by Bryan Albuquerque
Ladies and gentlemen, I give you the new face of healthy eating!
Look at all of those healthy options right there. Why, I can see doughnuts… doughnuts… and more DOUGHNUTS!
You can call me Casey, or you can call me Mrs. Obvious, because I'm here to tell you that doughnuts are NOT very good for you. Don't believe me? I'm not the only one who believes this crazy news…there are others who are saying the exact same thing. ( Livestrong, "Health Effects Of Doughnuts", 2014)
As you can see, I'm being slightly facetious here about doughnuts. I don't think there's anyone who thinks that doughnuts are a healthy eating option.
In fact, the number of people who still believe the earth is flat probably outnumber the people who believe that doughnuts are a healthy eating choice 10 to 1. Well, there are possibly those who have convinced themselves that doughnuts are healthy, but I think us rational folk all know that those people just want to believe it.
Behold to your immediate left - my own sublime paean to healthy living!
Living in Montreal here in Quebec, Canada, there are a number of Dunkin Donuts here which I like to frequent, mainly for their coffee, which I actually am a big fan of. My favorite DD is actually the one located at 5825 Henri Bourassa West.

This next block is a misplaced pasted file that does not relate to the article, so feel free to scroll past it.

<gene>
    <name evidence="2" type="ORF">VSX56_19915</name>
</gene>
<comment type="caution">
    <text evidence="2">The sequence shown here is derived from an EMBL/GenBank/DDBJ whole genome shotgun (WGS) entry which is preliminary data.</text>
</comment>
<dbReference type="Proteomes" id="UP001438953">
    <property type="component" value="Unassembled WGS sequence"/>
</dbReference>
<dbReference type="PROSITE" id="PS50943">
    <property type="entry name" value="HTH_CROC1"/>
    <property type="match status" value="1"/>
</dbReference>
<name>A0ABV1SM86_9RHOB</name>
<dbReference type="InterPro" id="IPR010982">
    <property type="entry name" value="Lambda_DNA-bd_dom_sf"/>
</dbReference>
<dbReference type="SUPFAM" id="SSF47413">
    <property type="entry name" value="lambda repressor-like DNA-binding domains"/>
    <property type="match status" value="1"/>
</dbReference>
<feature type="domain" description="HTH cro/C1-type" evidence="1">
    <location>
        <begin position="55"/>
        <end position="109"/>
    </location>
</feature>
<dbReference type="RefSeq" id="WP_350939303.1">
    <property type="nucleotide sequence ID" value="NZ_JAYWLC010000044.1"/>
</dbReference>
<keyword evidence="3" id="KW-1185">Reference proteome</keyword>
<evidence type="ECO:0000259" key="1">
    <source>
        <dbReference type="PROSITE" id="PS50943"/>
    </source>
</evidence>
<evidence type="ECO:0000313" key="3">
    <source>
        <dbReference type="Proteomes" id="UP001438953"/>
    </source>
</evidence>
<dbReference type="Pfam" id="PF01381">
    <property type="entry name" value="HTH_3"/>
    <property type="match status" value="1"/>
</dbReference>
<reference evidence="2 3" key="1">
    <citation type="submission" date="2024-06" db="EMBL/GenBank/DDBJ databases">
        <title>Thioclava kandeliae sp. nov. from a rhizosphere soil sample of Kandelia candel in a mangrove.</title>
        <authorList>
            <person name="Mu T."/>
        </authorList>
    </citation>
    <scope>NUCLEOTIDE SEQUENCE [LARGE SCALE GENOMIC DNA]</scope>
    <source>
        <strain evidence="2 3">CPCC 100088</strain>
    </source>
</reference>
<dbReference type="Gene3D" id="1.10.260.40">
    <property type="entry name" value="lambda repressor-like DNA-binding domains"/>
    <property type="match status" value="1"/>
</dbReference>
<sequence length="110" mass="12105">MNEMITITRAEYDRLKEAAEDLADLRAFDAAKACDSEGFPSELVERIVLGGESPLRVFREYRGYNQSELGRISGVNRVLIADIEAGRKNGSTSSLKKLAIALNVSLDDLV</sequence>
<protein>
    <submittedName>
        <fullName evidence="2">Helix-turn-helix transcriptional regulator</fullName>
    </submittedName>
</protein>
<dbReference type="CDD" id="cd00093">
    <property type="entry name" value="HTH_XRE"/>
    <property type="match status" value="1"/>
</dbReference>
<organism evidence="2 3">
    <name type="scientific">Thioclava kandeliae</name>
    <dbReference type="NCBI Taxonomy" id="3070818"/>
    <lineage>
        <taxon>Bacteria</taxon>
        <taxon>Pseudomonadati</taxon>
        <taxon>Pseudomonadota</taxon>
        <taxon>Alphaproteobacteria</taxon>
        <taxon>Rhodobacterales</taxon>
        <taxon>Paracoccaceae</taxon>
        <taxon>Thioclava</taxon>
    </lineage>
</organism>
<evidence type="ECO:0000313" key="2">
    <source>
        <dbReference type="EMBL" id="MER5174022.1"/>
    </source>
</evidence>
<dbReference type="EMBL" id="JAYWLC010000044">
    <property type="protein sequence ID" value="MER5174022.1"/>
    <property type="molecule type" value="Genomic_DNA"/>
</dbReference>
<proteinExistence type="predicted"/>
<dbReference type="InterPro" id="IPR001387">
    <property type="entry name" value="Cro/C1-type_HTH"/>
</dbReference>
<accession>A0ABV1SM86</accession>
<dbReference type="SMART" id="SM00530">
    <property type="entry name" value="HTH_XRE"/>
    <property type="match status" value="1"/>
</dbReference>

The other day, a friend of mine was talking about Dunkin' Donuts and mentioned their DDSmart menu, featuring their "Smart Swaps", and claiming that Dunkin' Donuts had definitely taken a turn for the health conscious over the past five or ten years.
"Are you kidding me?" was my immediate response. Right away I had to tell her that a place called Dunkin' Donuts would have a hard time maintaining that health was their primary concern, since their name itself has the word "Donut" in it. Even McDonald's has a brand name so nebulous that they could be selling any type of food in there and their name wouldn't give it away.
I love DD as much as the next red-blooded Canadian, particularly because I like their coffee. In fact, I buy their whole beans all the time and grind them at home with one of my two burr grinders, but would i ever claim that Dunkin' Donuts was a healthy place to eat? Not on your life… For instance, would I bring my dad there for a quick bite to eat, knowing that he just had heart surgery last year. I have a feeling that taking him to DD for dinner might just be his last meal if I were to take him there.
My friend, being the stubborn woman she is, just assumed she was correct in assuming that Dunkin' Donuts had become a bastion of healthy eating choices. "What, like the turkey-bacon-cheddar wrap?" I said, to which she said something about getting it on whole wheat. "Yeah, genetically modified whole wheat!" It certainly was hard to argue with her, since she eats at DD 2x a week and somehow maintains a lithe physique. Placing her hand on her hip and scrunching her nose at me, she walked away from the conversation, apparently 100% correct in everything she said.
Trying to conjure up their menu in my hazy memory, I was able to picture it clearly enough, but I was not able to think of anything that struck me as too healthy overall. Big N' Toasty..hmm…no…maybe the "Wake-Up Wrap"?
Could perhaps their advertising hold some clue?
I guess not…